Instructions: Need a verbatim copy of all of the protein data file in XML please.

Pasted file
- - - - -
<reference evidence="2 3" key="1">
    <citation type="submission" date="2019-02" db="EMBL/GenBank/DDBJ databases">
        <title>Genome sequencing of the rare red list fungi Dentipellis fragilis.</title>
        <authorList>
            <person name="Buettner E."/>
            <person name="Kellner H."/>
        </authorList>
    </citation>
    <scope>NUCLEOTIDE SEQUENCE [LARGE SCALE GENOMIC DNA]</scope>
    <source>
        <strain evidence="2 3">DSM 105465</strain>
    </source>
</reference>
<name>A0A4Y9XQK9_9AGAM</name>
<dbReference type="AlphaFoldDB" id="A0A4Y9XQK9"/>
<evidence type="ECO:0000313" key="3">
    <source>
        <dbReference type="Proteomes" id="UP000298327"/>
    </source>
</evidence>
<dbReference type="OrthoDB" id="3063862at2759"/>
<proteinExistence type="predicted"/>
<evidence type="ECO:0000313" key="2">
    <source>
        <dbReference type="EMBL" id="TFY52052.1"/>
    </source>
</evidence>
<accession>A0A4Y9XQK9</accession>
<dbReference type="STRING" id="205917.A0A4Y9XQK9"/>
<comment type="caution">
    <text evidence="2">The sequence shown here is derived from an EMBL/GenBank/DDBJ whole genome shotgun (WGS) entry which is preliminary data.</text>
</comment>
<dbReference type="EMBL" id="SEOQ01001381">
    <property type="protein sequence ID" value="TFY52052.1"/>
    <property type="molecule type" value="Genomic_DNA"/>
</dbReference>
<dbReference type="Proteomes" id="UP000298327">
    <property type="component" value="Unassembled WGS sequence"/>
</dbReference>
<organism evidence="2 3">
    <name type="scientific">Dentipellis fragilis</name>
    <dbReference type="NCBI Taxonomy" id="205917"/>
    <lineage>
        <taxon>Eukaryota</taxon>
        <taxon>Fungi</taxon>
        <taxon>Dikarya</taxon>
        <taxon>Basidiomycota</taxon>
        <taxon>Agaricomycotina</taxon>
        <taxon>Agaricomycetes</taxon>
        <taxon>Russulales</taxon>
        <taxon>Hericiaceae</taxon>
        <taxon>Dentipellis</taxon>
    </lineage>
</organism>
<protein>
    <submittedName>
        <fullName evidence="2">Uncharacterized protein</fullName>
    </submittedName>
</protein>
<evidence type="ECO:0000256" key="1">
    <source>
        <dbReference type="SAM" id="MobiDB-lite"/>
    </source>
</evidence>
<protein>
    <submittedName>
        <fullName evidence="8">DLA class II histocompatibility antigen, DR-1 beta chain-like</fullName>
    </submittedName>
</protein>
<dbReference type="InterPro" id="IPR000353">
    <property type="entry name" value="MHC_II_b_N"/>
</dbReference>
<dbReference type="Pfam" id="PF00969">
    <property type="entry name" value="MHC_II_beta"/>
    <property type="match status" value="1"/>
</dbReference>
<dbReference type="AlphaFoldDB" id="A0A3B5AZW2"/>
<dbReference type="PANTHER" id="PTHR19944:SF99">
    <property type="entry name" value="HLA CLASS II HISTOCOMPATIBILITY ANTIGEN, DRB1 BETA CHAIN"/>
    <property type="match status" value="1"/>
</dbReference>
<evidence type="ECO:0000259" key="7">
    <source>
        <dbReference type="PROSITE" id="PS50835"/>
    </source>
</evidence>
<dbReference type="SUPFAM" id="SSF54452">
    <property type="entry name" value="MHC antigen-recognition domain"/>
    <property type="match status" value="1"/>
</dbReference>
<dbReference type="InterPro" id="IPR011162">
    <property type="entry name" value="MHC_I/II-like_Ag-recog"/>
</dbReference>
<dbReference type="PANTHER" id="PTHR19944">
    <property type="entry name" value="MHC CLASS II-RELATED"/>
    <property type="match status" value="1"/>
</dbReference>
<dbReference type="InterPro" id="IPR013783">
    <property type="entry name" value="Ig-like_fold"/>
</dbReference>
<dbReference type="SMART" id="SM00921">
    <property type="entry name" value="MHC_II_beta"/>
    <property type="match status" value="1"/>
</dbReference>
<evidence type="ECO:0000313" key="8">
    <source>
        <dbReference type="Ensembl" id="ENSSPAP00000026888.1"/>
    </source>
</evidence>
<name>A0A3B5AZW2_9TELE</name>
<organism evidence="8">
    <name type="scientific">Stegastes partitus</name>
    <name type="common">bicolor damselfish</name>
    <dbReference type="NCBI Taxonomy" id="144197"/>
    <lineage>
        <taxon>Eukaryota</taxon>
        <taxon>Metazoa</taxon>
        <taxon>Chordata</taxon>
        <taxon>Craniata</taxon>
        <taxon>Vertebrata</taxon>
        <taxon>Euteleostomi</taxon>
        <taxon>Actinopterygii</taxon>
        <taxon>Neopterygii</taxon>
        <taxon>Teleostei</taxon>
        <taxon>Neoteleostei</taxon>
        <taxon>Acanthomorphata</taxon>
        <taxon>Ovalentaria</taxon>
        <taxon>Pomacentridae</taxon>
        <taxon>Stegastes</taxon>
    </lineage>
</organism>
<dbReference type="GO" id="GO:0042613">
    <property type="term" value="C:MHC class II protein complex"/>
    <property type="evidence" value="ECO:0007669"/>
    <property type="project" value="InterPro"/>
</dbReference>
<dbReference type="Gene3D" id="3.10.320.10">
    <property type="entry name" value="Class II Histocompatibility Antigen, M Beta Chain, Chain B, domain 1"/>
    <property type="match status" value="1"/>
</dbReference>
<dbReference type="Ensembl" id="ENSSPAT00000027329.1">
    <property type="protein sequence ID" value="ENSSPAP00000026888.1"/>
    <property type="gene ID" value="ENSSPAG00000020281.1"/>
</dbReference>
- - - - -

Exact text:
<reference evidence="2 3" key="1">
    <citation type="submission" date="2019-02" db="EMBL/GenBank/DDBJ databases">
        <title>Genome sequencing of the rare red list fungi Dentipellis fragilis.</title>
        <authorList>
            <person name="Buettner E."/>
            <person name="Kellner H."/>
        </authorList>
    </citation>
    <scope>NUCLEOTIDE SEQUENCE [LARGE SCALE GENOMIC DNA]</scope>
    <source>
        <strain evidence="2 3">DSM 105465</strain>
    </source>
</reference>
<name>A0A4Y9XQK9_9AGAM</name>
<dbReference type="AlphaFoldDB" id="A0A4Y9XQK9"/>
<evidence type="ECO:0000313" key="3">
    <source>
        <dbReference type="Proteomes" id="UP000298327"/>
    </source>
</evidence>
<dbReference type="OrthoDB" id="3063862at2759"/>
<proteinExistence type="predicted"/>
<evidence type="ECO:0000313" key="2">
    <source>
        <dbReference type="EMBL" id="TFY52052.1"/>
    </source>
</evidence>
<accession>A0A4Y9XQK9</accession>
<dbReference type="STRING" id="205917.A0A4Y9XQK9"/>
<comment type="caution">
    <text evidence="2">The sequence shown here is derived from an EMBL/GenBank/DDBJ whole genome shotgun (WGS) entry which is preliminary data.</text>
</comment>
<dbReference type="EMBL" id="SEOQ01001381">
    <property type="protein sequence ID" value="TFY52052.1"/>
    <property type="molecule type" value="Genomic_DNA"/>
</dbReference>
<dbReference type="Proteomes" id="UP000298327">
    <property type="component" value="Unassembled WGS sequence"/>
</dbReference>
<organism evidence="2 3">
    <name type="scientific">Dentipellis fragilis</name>
    <dbReference type="NCBI Taxonomy" id="205917"/>
    <lineage>
        <taxon>Eukaryota</taxon>
        <taxon>Fungi</taxon>
        <taxon>Dikarya</taxon>
        <taxon>Basidiomycota</taxon>
        <taxon>Agaricomycotina</taxon>
        <taxon>Agaricomycetes</taxon>
        <taxon>Russulales</taxon>
        <taxon>Hericiaceae</taxon>
        <taxon>Dentipellis</taxon>
    </lineage>
</organism>
<protein>
    <submittedName>
        <fullName evidence="2">Uncharacterized protein</fullName>
    </submittedName>
</protein>
<evidence type="ECO:0000256" key="1">
    <source>
        <dbReference type="SAM" id="MobiDB-lite"/>
    </source>
</evidence>
<protein>
    <submittedName>
        <fullName evidence="8">DLA class II histocompatibility antigen, DR-1 beta chain-like</fullName>
    </submittedName>
</protein>
<dbReference type="InterPro" id="IPR000353">
    <property type="entry name" value="MHC_II_b_N"/>
</dbReference>
<dbReference type="Pfam" id="PF00969">
    <property type="entry name" value="MHC_II_beta"/>
    <property type="match status" value="1"/>
</dbReference>
<dbReference type="AlphaFoldDB" id="A0A3B5AZW2"/>
<dbReference type="PANTHER" id="PTHR19944:SF99">
    <property type="entry name" value="HLA CLASS II HISTOCOMPATIBILITY ANTIGEN, DRB1 BETA CHAIN"/>
    <property type="match status" value="1"/>
</dbReference>
<evidence type="ECO:0000259" key="7">
    <source>
        <dbReference type="PROSITE" id="PS50835"/>
    </source>
</evidence>
<dbReference type="SUPFAM" id="SSF54452">
    <property type="entry name" value="MHC antigen-recognition domain"/>
    <property type="match status" value="1"/>
</dbReference>
<dbReference type="InterPro" id="IPR011162">
    <property type="entry name" value="MHC_I/II-like_Ag-recog"/>
</dbReference>
<dbReference type="PANTHER" id="PTHR19944">
    <property type="entry name" value="MHC CLASS II-RELATED"/>
    <property type="match status" value="1"/>
</dbReference>
<dbReference type="InterPro" id="IPR013783">
    <property type="entry name" value="Ig-like_fold"/>
</dbReference>
<dbReference type="SMART" id="SM00921">
    <property type="entry name" value="MHC_II_beta"/>
    <property type="match status" value="1"/>
</dbReference>
<evidence type="ECO:0000313" key="8">
    <source>
        <dbReference type="Ensembl" id="ENSSPAP00000026888.1"/>
    </source>
</evidence>
<name>A0A3B5AZW2_9TELE</name>
<organism evidence="8">
    <name type="scientific">Stegastes partitus</name>
    <name type="common">bicolor damselfish</name>
    <dbReference type="NCBI Taxonomy" id="144197"/>
    <lineage>
        <taxon>Eukaryota</taxon>
        <taxon>Metazoa</taxon>
        <taxon>Chordata</taxon>
        <taxon>Craniata</taxon>
        <taxon>Vertebrata</taxon>
        <taxon>Euteleostomi</taxon>
        <taxon>Actinopterygii</taxon>
        <taxon>Neopterygii</taxon>
        <taxon>Teleostei</taxon>
        <taxon>Neoteleostei</taxon>
        <taxon>Acanthomorphata</taxon>
        <taxon>Ovalentaria</taxon>
        <taxon>Pomacentridae</taxon>
        <taxon>Stegastes</taxon>
    </lineage>
</organism>
<dbReference type="GO" id="GO:0042613">
    <property type="term" value="C:MHC class II protein complex"/>
    <property type="evidence" value="ECO:0007669"/>
    <property type="project" value="InterPro"/>
</dbReference>
<dbReference type="Gene3D" id="3.10.320.10">
    <property type="entry name" value="Class II Histocompatibility Antigen, M Beta Chain, Chain B, domain 1"/>
    <property type="match status" value="1"/>
</dbReference>
<dbReference type="Ensembl" id="ENSSPAT00000027329.1">
    <property type="protein sequence ID" value="ENSSPAP00000026888.1"/>
    <property type="gene ID" value="ENSSPAG00000020281.1"/>
</dbReference>